March 18, 2019

- correlation
- technical details

- random association
- \(p\) values

degree of association or relationship between the **observed** values taken by two variables (\(X\) and \(Y\))

- Many different ways of doing this (compare group means, regression) are all fundamentally about correlation.
- correlations have a
**direction**:- positive: implies that as \(X\) increases, \(Y\) increases
- negative: \(X\) increases, \(Y\) decreases

- correlations have
**strength**(has nothing to do**size of effect**):**strong**: \(X\) and \(Y\) almost**always**move together**weak**: \(X\) and \(Y\) do not move together very much

- There is also a
**technical**definition of correlation (later)

(Pearson) **correlation**: also has specific **mathematical** definition (you don't need to know it):

\[r = \frac{\sum_{i}^n (x_i - \bar{x})(y_i - \bar{y})}{\sqrt{\sum_i^n(x_i - \bar{x})^2}\sqrt{\sum_i^n (y_i - \bar{y})^2}}\]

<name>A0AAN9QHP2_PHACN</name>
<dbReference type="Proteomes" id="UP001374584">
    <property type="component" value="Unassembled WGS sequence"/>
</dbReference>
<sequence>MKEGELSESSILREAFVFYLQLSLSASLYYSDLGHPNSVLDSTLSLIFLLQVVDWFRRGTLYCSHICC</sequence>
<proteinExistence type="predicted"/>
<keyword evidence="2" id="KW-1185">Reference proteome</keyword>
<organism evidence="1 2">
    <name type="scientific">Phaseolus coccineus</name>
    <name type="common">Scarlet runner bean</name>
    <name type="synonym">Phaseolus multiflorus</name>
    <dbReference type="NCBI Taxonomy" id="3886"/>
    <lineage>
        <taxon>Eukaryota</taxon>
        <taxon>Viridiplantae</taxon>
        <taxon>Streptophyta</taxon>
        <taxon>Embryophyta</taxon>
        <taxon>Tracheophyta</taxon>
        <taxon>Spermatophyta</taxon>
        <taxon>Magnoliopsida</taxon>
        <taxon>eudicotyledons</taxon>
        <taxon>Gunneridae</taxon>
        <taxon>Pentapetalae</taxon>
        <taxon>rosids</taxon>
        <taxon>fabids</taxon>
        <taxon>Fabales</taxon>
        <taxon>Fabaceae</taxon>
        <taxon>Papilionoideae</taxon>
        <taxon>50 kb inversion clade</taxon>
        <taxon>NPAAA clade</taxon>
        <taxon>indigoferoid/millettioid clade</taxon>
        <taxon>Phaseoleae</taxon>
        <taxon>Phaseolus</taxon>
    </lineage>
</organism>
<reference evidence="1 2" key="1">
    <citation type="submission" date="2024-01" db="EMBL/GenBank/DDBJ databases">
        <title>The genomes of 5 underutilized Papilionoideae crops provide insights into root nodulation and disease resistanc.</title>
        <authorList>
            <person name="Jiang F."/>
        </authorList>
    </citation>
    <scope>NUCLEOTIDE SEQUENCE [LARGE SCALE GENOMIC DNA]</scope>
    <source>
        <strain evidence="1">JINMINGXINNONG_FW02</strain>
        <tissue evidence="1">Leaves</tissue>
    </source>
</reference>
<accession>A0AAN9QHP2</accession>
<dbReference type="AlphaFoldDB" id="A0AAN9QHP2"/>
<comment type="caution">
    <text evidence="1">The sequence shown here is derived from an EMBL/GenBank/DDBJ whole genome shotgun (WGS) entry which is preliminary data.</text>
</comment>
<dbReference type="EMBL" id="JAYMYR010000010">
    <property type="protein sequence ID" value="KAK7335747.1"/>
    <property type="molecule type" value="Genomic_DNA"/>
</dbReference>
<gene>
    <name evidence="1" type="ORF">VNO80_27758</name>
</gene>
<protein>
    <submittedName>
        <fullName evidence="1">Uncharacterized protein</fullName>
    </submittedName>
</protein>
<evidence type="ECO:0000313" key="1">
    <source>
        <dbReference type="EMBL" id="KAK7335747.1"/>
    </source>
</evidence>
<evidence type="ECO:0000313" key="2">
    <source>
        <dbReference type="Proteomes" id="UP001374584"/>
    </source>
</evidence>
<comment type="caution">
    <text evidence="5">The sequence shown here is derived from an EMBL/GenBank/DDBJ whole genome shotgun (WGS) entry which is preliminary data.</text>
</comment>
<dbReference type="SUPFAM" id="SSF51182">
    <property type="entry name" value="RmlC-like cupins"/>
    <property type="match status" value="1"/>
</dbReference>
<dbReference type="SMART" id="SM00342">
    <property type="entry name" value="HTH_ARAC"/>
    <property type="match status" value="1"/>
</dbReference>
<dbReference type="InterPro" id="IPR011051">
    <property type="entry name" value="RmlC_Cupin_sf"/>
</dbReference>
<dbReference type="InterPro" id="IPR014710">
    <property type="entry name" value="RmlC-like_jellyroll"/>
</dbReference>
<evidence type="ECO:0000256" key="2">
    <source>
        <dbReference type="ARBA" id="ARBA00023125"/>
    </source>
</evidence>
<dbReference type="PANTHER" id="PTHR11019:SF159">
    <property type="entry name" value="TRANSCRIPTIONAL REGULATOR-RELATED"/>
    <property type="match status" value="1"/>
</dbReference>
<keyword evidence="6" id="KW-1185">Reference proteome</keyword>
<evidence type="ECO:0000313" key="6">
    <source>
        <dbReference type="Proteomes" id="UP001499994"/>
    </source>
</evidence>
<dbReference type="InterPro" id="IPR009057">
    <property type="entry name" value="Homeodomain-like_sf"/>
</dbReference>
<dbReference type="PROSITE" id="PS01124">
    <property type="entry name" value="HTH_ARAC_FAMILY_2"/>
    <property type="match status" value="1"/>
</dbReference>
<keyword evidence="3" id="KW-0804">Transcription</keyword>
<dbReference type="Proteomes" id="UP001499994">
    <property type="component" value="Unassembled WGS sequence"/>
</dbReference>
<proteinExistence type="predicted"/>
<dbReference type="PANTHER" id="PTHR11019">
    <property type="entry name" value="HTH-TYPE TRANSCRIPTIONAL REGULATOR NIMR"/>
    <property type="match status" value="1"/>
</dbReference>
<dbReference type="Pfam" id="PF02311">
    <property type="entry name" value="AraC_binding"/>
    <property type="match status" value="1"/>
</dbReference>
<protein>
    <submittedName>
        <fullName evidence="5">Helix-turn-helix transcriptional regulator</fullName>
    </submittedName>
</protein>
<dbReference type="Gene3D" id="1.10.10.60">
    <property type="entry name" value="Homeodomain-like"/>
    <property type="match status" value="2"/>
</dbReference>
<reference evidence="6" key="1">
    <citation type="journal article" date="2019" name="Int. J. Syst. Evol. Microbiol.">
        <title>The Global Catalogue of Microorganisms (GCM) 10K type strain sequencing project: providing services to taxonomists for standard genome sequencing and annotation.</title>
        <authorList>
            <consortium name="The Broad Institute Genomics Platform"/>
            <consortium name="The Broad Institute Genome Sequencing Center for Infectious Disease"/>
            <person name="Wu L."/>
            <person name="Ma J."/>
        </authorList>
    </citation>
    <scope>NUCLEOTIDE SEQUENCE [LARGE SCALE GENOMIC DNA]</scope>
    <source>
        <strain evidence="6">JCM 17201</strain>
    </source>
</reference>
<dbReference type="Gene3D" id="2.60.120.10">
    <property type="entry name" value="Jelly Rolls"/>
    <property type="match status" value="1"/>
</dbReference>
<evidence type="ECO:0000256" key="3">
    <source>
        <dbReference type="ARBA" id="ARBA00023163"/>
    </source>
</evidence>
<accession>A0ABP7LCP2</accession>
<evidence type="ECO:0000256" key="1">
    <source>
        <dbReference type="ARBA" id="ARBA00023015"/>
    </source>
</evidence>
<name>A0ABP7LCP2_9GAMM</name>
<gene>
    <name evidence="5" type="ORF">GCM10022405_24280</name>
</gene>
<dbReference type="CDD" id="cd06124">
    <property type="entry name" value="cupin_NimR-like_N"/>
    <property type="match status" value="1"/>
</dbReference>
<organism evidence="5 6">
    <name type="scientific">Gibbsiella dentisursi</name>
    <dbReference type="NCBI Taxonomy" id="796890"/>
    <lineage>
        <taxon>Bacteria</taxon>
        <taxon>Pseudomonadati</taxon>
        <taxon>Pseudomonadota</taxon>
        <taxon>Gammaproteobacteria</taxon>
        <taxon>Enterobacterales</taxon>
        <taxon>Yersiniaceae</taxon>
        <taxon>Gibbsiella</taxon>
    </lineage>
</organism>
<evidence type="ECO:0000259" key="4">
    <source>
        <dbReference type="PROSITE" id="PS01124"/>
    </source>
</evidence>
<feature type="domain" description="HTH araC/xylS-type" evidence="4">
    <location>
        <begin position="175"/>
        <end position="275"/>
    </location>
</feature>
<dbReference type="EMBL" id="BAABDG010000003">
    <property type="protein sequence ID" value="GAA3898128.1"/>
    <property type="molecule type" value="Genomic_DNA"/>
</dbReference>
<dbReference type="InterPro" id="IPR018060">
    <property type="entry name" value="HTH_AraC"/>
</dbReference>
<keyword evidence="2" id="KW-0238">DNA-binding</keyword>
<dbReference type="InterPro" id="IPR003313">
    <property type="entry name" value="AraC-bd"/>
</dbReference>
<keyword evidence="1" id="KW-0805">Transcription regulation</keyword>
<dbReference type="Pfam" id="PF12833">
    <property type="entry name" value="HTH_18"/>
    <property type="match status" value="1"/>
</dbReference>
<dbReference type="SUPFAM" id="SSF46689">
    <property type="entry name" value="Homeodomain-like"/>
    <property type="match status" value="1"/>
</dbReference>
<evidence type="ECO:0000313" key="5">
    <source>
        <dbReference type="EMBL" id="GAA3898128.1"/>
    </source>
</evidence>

This captures extent to which deviations from mean of \(X\) move with deviations from mean of \(Y\).

**mathematically**: correlation is the degree of **linear** association between \(X\) and \(Y\)

- Takes values between \(-1\) and \(1\)
- Values close to \(1\) or \(-1\) suggest
**high**degree of*linear*association - Values close to \(0\) suggest
**low**degree of*linear*association - Value of correlation does
**not**tell us**how much**\(Y\) changes with \(X\)

**negative correlation**: (correlation \(< 0\)) values of \(X\) and \(Y\) move in opposite direction:

- higher values of \(X\) appear with lower values of \(Y\)
- lower values of \(X\) appear with higher values of \(Y\)

**positive correlation**: (correlation \(> 0\)) values of \(X\) and \(Y\) move in same direction:

- higher values of \(X\) appear with higher values of \(Y\)
- lower values of \(X\) appear with lower values of \(Y\)